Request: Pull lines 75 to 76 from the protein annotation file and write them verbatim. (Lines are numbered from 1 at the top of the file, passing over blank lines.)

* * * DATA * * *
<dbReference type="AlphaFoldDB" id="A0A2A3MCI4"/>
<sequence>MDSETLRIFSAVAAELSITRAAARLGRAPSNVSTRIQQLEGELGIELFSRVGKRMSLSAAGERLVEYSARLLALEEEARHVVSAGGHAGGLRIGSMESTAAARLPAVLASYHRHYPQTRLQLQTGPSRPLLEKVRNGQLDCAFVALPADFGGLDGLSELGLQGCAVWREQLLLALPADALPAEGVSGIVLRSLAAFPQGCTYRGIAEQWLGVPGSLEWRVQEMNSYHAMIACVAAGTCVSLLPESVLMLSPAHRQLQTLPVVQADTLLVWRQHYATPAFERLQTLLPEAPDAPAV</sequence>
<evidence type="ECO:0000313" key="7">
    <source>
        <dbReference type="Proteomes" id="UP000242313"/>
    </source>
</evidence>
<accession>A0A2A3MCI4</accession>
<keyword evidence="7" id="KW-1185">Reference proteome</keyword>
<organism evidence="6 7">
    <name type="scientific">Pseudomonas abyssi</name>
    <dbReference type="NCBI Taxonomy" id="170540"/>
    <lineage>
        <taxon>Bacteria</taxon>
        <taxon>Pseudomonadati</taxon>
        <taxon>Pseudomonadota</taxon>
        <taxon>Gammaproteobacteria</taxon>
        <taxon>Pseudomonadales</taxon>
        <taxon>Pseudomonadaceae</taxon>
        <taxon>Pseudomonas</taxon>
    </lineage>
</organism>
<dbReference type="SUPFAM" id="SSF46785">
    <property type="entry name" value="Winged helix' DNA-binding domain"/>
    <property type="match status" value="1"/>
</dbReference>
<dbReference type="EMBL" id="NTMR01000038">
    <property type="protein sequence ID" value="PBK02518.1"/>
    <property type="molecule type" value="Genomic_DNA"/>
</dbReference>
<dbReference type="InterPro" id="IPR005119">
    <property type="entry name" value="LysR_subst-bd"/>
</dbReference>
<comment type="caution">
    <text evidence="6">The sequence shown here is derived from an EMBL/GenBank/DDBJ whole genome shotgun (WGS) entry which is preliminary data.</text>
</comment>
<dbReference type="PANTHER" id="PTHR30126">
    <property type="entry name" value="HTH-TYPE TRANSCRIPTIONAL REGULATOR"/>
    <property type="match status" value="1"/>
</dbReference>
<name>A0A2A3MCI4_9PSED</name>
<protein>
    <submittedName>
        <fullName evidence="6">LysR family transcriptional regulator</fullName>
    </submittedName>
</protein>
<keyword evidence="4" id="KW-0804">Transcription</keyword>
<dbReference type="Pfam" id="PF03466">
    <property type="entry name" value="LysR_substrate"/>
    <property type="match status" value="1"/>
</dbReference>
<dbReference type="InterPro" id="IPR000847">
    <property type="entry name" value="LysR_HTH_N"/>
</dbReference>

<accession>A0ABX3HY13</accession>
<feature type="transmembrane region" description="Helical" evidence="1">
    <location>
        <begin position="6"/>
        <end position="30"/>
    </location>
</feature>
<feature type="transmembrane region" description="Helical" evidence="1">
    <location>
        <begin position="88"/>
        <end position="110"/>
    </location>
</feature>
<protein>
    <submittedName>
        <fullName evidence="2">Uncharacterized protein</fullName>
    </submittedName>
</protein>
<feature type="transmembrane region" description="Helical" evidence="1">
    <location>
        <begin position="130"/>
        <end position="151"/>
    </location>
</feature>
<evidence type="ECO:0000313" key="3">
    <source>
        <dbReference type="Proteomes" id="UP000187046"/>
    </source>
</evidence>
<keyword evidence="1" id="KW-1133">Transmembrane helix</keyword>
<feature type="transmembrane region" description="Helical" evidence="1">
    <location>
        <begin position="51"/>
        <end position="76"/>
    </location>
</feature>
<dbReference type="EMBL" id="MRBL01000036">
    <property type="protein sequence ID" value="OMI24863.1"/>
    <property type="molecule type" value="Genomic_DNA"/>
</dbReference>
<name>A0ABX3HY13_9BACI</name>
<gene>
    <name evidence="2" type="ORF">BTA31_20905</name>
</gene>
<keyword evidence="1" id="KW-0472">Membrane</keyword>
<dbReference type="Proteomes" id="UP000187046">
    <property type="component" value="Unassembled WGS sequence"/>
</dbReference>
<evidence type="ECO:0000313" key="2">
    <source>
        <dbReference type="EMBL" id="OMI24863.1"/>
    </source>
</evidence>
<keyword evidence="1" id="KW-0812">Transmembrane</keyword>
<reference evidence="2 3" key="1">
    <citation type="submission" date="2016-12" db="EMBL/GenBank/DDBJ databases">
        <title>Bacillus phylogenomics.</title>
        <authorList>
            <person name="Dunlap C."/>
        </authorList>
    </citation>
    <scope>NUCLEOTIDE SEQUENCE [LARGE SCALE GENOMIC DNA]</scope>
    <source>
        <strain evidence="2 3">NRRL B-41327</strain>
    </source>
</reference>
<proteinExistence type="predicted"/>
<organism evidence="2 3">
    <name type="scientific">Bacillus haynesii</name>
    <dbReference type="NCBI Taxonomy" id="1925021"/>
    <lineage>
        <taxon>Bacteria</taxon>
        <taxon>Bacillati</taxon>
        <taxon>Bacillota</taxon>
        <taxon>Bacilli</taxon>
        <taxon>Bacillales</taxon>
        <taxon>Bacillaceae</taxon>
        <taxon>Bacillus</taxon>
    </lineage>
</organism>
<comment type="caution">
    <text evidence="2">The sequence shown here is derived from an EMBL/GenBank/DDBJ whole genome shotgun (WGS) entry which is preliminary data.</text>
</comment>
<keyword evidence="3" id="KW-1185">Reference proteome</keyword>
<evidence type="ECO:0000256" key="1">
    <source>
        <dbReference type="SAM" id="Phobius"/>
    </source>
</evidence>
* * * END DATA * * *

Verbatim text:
        <begin position="130"/>
        <end position="151"/>